It’s the advice of Mad About The House Kate Watson-Smyth, but I agree whole-heartedly. Open your wardrobe and take a look at the colours you wear. They are likely to be the tones and combinations you respond well to. It’s often a good starting point.
Back to basics: The Space
It may sound obvious but check out the light in your space. It will determine how colour is perceived. Don’t paint a tiny room dark? I disagree; in a small room there is less light. Paint it white and it’ll look dingy; a kind of white-pants-that-have-turned-grey-in-the-wash look. It’s not a great! Paint it in a navy blue and you have instant depth that can be enhanced and illuminated with clever lighting as required. Far more chic!
And look outside. If you have foliage by the window, or trees in view what’s the impact on light? If it casts a green glow, or just blocks natural light in summer, then keep that in mind. Also think about the strength of the light source outside. If it’s South facing and the light is bright then the colour intensity is weakened.
So do you go Dark or Light? Or somewhere in between?
Here we’re talking about shades, low value colours. This is where black pigment is added to a colour (the hue) to make it darker.
So when I’m talking about dark backgrounds think deep greys and midnight blues. Moody and cocooning, they form a fabulous backdrop against which you can layer your design. The key is recognising the almost absence of colour in your background. It’s bold but it works because it allows other colours to pop against it. Other brights, pale pastels or whites; they all work by creating contrast. Or you can layer dark on dark if you want a really dramatic look. It’s a great background for botanical styling.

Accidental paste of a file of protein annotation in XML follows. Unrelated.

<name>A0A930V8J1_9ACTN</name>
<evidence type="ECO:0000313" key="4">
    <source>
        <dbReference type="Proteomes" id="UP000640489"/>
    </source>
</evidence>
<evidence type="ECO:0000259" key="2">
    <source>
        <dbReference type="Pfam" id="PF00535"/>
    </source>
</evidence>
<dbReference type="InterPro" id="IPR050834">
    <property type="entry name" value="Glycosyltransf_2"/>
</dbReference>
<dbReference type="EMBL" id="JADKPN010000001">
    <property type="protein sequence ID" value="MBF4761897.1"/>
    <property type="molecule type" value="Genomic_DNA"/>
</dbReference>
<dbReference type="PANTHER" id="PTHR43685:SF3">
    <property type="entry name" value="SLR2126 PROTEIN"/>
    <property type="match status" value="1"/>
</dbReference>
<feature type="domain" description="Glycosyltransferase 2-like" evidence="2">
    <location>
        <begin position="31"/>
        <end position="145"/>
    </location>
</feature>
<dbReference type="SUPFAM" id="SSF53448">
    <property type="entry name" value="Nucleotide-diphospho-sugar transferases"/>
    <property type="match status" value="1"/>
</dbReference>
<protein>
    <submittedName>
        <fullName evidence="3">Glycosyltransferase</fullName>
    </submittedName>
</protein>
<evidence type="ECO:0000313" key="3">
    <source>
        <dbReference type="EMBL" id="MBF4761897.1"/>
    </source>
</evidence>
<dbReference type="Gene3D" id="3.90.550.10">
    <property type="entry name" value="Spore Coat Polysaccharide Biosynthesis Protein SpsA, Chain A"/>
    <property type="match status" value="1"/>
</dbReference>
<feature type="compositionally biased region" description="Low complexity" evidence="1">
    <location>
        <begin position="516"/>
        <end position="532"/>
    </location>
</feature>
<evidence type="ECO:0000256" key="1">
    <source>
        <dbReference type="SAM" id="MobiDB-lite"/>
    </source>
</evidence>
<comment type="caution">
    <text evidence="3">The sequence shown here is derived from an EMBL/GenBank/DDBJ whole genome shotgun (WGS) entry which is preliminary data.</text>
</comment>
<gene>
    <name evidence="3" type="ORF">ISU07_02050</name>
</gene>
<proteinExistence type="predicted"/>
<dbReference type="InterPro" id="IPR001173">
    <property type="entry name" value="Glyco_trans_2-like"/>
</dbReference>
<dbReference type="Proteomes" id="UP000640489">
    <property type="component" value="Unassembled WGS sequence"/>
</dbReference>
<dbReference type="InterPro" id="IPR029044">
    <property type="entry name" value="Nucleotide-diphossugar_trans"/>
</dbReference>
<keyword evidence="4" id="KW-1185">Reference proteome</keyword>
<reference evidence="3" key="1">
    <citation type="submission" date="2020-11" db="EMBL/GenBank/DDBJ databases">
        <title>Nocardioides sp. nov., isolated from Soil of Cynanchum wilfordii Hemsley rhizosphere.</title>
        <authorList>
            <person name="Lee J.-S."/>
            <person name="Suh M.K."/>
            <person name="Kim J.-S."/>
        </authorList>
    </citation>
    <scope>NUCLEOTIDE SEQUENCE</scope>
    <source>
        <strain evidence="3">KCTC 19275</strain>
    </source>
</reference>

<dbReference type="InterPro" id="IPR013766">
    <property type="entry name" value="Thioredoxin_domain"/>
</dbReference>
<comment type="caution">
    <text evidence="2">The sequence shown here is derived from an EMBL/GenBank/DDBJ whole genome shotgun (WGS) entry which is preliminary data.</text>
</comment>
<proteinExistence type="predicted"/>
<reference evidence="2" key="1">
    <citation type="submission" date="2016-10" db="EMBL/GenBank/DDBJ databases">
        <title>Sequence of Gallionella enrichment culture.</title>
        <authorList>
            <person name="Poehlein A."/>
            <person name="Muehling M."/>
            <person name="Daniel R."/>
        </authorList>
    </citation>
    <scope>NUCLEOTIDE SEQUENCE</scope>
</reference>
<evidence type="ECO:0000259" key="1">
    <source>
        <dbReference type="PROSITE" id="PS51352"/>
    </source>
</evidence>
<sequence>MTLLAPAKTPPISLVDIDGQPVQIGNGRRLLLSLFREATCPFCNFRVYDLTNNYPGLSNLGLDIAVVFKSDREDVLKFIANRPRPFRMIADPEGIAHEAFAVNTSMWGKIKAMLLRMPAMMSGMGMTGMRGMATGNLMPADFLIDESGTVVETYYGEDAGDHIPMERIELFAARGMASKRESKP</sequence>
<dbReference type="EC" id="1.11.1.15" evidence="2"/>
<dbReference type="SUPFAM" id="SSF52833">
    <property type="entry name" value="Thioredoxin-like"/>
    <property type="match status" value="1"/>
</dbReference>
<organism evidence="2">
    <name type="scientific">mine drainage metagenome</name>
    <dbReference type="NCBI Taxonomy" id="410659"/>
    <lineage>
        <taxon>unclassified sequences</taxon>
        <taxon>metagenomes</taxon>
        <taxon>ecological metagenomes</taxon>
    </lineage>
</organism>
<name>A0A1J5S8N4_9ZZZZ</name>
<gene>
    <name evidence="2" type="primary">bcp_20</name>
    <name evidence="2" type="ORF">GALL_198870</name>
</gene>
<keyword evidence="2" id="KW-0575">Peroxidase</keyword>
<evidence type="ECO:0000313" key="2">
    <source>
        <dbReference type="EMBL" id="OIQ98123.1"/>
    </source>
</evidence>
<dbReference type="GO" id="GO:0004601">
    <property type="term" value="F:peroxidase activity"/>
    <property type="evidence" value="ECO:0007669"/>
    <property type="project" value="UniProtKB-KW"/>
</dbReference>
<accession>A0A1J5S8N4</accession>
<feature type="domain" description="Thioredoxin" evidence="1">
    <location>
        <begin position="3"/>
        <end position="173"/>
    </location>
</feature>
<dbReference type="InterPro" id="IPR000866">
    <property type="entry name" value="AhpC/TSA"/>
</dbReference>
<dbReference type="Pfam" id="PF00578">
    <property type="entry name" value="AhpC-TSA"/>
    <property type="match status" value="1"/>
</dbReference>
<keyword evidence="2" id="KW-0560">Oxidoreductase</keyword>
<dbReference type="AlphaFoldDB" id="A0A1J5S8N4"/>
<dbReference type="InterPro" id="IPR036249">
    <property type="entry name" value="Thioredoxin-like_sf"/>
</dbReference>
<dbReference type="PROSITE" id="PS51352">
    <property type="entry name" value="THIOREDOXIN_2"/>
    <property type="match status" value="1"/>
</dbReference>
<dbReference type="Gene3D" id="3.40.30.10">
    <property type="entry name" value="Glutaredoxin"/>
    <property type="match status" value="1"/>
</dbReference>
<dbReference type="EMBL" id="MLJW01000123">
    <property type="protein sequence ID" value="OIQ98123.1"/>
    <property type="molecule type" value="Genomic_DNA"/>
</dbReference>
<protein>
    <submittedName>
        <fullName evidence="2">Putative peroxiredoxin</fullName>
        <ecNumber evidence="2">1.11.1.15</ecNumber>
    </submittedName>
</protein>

In colour science terms, a light colour is a high value colour. Often referred to as a tint, which comes from the process of lightening paints by adding white pigment.
It is often be seen as the safe option; a light, neutral backdrop, but it certainly doesn’t have to be boring (and can actually be quite tricky to find the right shade of white or grey!). A neutral base can create an elegant, calming tone. Layered with texture, neutral backgrounds can provide a super sophisticated look. Or you can use it as a base to offset pattern or more vibrant colours, letting colours shine where they may have got lost against a darker backdrop. The key is determining whether you want a warm or cool tone. Get that right and then you have a fabulously light backdrop upon which you can build your design.
Of course, you don’t have to go to one extreme or the other. There’s a whole spectrum in-between. Which is why colour is so much fun to play with. Ultimately, it’s all about personal preference and recognising how you respond to certain colours.